It’s impossible to be a great investor without a solid understanding of what money truly is, how it came into being in its current form, and how it works in today’s society.
Money vs. Currency
What is money? Most people assume it is whatever currency they are carrying in their wallets, whether US dollars or Japanese yen or the ill-fated euro. And it is true that “most people” generally refer to this as “money”.
Historically, though, this has not been considered true “money” (just ask anyone holding old Zimbabwean dollars or old German Reichsmarks how much that so-called “money” is worth today…zero!).
True “sound money” (real “money” in its historic sense) has intrinsic value, or value in and of itself (think gold, silver, cattle, wine).
“Currency”, on the other hand, is simply a medium of exchange with no intrinsic value (think paper…it has no value in and of itself, except perhaps for toilet paper or to mop up spills).
And to take this one step further, “fiat currency” is just currency with no intrinsic value of its own that derives its “face value” by arbitrary decree, order or pronouncement of a government that has absolute authority to enforce it.
All currencies in use today are fiat currencies, not true sound money. (Gold and silver still exist of course, but they are not recognized as “money” by most governments, although this is beginning to change…and they are beginning to be accepted as collateral by banks).
Barter and Gift
￼The earliest means of exchange from one person or group of people to another was via barter or gift.
For example, if I had a pound of grain that you wanted and you had a dozen eggs that I needed, we could exchange these items in a transaction and be happy. However, this proved difficult at times, because how would we decide how many eggs a pound of grain was worth? And what if I wanted the whole chicken instead of the eggs, or something else entirely like a pair of shoes?
Did I first have to trade you for the eggs and then go to the cobbler to exchange the eggs for the shoes that I wanted? And what if the cobbler didn’t want eggs or grain? As you can see, barter worked well in basic transactions but was problematic as a regular means of exchange, so people quickly progressed to:
(Cowry Shells –> Base Metal Coins –> Precious Metal Coins) 1000 B.C. – 120 B.C. Also “wampum” in North America in 1500 A.D and likely before
￼Commodity money rapidly became prevalent because it overcame the limitations of barter—people agreed on certain items that were universallyvaluable and storable (e.g. copper, whiskey, wine, etc.) and used these as an intermediary “money” in transactions.
Now, with this commodity money, you and I could simply agree on how much copper or wine, etc., our wheat and eggs were worth and I could “sell” you my wheat for a bottle of wine.
Then, I could store the bottle of wine and exchange that (or several bottles) for shoes from the cobbler. It quickly became clear that three commodities were especially good as a store of value and means of exchange:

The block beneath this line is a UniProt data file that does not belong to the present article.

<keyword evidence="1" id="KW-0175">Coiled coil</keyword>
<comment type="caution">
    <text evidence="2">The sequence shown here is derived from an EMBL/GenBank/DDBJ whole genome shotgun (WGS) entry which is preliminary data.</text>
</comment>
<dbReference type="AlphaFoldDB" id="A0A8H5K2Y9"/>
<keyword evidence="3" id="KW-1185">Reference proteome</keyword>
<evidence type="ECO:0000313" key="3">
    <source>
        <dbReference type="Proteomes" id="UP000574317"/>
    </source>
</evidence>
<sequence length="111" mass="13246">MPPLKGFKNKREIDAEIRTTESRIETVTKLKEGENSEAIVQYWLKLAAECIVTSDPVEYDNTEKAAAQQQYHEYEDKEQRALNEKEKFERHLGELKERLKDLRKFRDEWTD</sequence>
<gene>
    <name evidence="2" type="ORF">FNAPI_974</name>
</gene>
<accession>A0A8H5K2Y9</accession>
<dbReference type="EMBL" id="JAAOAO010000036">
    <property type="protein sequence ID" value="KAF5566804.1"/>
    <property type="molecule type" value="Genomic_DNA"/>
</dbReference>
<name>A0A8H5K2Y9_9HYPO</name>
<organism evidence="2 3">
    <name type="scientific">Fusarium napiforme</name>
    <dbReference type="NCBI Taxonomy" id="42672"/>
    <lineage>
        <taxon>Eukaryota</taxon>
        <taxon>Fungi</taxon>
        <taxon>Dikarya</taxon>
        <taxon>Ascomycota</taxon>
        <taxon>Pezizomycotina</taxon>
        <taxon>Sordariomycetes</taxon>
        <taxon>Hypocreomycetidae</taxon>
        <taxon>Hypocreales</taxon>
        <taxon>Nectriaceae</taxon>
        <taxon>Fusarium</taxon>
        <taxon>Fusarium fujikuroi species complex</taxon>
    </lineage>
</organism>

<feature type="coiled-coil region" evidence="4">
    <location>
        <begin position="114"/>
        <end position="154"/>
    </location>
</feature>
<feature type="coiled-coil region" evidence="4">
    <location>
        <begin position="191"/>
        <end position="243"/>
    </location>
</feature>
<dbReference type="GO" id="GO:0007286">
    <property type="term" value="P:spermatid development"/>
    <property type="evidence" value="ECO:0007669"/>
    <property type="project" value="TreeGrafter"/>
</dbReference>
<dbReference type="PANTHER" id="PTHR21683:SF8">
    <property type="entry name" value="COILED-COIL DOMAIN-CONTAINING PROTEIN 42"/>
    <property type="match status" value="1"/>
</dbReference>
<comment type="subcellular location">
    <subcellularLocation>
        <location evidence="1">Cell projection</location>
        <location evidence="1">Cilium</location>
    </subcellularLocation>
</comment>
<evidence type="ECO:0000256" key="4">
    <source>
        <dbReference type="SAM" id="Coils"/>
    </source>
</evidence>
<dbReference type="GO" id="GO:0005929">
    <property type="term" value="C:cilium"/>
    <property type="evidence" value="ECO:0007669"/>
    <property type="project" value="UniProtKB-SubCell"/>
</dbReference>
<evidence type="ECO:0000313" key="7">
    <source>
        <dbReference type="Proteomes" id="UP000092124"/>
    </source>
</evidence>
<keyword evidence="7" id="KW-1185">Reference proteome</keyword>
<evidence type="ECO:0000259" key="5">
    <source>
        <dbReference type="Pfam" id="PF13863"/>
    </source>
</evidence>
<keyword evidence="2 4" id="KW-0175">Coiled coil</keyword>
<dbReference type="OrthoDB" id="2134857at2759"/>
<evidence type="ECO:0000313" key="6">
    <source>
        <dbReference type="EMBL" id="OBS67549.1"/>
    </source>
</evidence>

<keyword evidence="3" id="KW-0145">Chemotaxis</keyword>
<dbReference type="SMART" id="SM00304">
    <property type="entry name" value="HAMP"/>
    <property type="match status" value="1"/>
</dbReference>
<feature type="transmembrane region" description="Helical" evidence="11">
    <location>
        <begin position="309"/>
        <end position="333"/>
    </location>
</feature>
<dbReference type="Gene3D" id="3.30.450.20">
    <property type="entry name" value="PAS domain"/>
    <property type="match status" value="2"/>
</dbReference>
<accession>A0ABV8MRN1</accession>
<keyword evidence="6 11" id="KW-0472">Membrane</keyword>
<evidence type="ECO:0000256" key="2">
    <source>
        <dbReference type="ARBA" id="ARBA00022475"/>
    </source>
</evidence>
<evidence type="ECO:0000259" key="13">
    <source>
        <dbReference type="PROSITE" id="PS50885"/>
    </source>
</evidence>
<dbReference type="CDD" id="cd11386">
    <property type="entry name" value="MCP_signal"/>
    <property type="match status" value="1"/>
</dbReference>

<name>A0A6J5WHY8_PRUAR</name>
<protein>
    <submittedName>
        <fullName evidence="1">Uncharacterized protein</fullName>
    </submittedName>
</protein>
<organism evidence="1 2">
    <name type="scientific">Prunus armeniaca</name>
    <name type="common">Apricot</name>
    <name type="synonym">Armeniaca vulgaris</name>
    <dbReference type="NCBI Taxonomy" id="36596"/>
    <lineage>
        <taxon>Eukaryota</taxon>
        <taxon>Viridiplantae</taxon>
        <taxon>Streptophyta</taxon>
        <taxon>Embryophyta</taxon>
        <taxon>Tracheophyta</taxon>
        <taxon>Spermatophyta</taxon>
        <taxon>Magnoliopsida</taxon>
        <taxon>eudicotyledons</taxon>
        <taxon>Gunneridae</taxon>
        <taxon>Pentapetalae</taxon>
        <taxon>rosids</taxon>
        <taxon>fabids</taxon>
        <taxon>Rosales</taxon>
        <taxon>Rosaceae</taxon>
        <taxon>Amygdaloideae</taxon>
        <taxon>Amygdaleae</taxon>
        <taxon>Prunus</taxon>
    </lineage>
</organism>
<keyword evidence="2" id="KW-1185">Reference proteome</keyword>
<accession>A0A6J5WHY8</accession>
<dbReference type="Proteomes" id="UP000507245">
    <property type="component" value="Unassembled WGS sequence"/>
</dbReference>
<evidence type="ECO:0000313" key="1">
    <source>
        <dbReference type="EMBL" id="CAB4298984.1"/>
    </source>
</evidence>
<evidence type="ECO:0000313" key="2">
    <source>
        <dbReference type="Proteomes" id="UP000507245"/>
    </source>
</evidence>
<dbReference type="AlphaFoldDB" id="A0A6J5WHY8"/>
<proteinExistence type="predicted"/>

Gold, silver, and copper.
First Round Coins (~1000 BC)
The first round coins are thought to have originated in China and were made out of base metals, often containing holes in the center (see picture above) so they could be put together like a chain.
Precious Metal Coins (~500 BC)
Outside of China, in Lydia (now Turkey), Greece, Persia, and Rome, people used precious metals (gold and silver) as coins and stamped them with the various emperors and heads of state to convey their authenticity. These precious metal coins had intrinsic value based on the amount of gold or silver the coin contained.
Receipt or “Representative” Money (118 B.C., banknotes in form of leather–> first “paper” money)
However, as people exchanged more gold, silver, and copper for other goods and services, it became difficult to store and keep these precious metals safe until they were needed for the next transaction.
Therefore, a new profession arose (the dawn of early banking…) where certain “trusted individuals” would store the precious metals of their clients and issue them “receipts” for their metals.
That way, if a person needed to travel to purchase an item, he could just bring his receipt with him to his destination rather than having to lug all of his heavy precious metals along that were needed to make his purchase. Upon arriving at his destination, he could simply hand the seller his receipt and the seller would deposit the receipt at his own “bank”.
The seller’s “bank” would talk to the purchaser’s “bank” and they would make the appropriate entries in their books to reconcile the transaction.
This “receipt money” was backed by the bank’s promise to exchange the receipt for the specified amount of gold or silver. This method of exchange lasted throughout most of the nineteenth and twentieth centuries through the use of the gold standard, which pegged the United States dollar and other currencies to a specified quantity of gold.
This worked fine as long as banks had enough gold and silver on hand to redeem the paper notes when needed by the customers.
However, it didn’t take these banks long to notice that they had a lot of gold and silver piling up in their vaults as more and more trade was conducted. They quickly realized that most people didn’t actually need to withdraw the metals very often, and decided that they could make more money by lending out these precious metals rather than by storing them.
Which brings us to…
Fractional Reserve Receipt Banking
Which I will cover tomorrow!
I hope you are having a great week, and let me know if you have any questions about money-money-money and fractional reserve banking!
To your financial success,
— Kung Fu Girl